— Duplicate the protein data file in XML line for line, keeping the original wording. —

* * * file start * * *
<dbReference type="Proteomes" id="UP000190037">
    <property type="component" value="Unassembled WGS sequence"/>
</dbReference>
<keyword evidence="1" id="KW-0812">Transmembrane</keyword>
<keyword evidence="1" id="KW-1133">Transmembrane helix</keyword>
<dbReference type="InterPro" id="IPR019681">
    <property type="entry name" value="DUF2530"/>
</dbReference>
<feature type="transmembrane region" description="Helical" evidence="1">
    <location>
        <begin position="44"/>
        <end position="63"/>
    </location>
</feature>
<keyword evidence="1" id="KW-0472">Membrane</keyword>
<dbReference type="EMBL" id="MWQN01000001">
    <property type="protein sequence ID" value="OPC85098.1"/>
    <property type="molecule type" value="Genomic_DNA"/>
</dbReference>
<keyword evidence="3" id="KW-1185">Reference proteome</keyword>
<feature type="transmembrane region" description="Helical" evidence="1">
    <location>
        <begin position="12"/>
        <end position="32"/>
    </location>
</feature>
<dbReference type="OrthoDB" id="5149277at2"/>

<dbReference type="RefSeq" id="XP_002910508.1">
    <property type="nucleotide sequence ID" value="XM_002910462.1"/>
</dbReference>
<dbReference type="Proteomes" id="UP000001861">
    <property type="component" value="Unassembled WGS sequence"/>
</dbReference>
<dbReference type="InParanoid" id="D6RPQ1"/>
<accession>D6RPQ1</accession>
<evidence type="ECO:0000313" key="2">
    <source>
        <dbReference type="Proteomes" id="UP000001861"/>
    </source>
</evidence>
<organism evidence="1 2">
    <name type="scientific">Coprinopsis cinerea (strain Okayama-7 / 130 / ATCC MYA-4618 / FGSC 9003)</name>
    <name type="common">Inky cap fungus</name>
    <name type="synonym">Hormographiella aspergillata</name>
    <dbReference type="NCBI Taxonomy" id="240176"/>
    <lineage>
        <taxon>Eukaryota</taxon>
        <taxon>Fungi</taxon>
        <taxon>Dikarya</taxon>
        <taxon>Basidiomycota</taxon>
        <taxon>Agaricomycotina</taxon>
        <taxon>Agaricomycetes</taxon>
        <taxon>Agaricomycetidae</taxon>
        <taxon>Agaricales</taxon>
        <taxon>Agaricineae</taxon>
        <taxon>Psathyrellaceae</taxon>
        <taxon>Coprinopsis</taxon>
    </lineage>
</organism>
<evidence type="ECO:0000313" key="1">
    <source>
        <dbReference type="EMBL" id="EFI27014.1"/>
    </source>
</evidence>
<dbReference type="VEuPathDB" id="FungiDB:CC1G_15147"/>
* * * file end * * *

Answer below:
<dbReference type="Proteomes" id="UP000190037">
    <property type="component" value="Unassembled WGS sequence"/>
</dbReference>
<keyword evidence="1" id="KW-0812">Transmembrane</keyword>
<keyword evidence="1" id="KW-1133">Transmembrane helix</keyword>
<dbReference type="InterPro" id="IPR019681">
    <property type="entry name" value="DUF2530"/>
</dbReference>
<feature type="transmembrane region" description="Helical" evidence="1">
    <location>
        <begin position="44"/>
        <end position="63"/>
    </location>
</feature>
<keyword evidence="1" id="KW-0472">Membrane</keyword>
<dbReference type="EMBL" id="MWQN01000001">
    <property type="protein sequence ID" value="OPC85098.1"/>
    <property type="molecule type" value="Genomic_DNA"/>
</dbReference>
<keyword evidence="3" id="KW-1185">Reference proteome</keyword>
<feature type="transmembrane region" description="Helical" evidence="1">
    <location>
        <begin position="12"/>
        <end position="32"/>
    </location>
</feature>
<dbReference type="OrthoDB" id="5149277at2"/>

<dbReference type="RefSeq" id="XP_002910508.1">
    <property type="nucleotide sequence ID" value="XM_002910462.1"/>
</dbReference>
<dbReference type="Proteomes" id="UP000001861">
    <property type="component" value="Unassembled WGS sequence"/>
</dbReference>
<dbReference type="InParanoid" id="D6RPQ1"/>
<accession>D6RPQ1</accession>
<evidence type="ECO:0000313" key="2">
    <source>
        <dbReference type="Proteomes" id="UP000001861"/>
    </source>
</evidence>
<organism evidence="1 2">
    <name type="scientific">Coprinopsis cinerea (strain Okayama-7 / 130 / ATCC MYA-4618 / FGSC 9003)</name>
    <name type="common">Inky cap fungus</name>
    <name type="synonym">Hormographiella aspergillata</name>
    <dbReference type="NCBI Taxonomy" id="240176"/>
    <lineage>
        <taxon>Eukaryota</taxon>
        <taxon>Fungi</taxon>
        <taxon>Dikarya</taxon>
        <taxon>Basidiomycota</taxon>
        <taxon>Agaricomycotina</taxon>
        <taxon>Agaricomycetes</taxon>
        <taxon>Agaricomycetidae</taxon>
        <taxon>Agaricales</taxon>
        <taxon>Agaricineae</taxon>
        <taxon>Psathyrellaceae</taxon>
        <taxon>Coprinopsis</taxon>
    </lineage>
</organism>
<evidence type="ECO:0000313" key="1">
    <source>
        <dbReference type="EMBL" id="EFI27014.1"/>
    </source>
</evidence>
<dbReference type="VEuPathDB" id="FungiDB:CC1G_15147"/>